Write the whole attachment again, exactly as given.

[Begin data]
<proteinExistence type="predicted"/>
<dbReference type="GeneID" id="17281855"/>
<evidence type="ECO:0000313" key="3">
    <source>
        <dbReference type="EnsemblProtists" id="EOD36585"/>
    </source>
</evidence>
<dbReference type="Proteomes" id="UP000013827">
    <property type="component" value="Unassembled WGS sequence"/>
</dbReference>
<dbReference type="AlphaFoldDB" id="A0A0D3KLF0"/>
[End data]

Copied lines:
<proteinExistence type="predicted"/>
<dbReference type="GeneID" id="17281855"/>
<evidence type="ECO:0000313" key="3">
    <source>
        <dbReference type="EnsemblProtists" id="EOD36585"/>
    </source>
</evidence>
<dbReference type="Proteomes" id="UP000013827">
    <property type="component" value="Unassembled WGS sequence"/>
</dbReference>
<dbReference type="AlphaFoldDB" id="A0A0D3KLF0"/>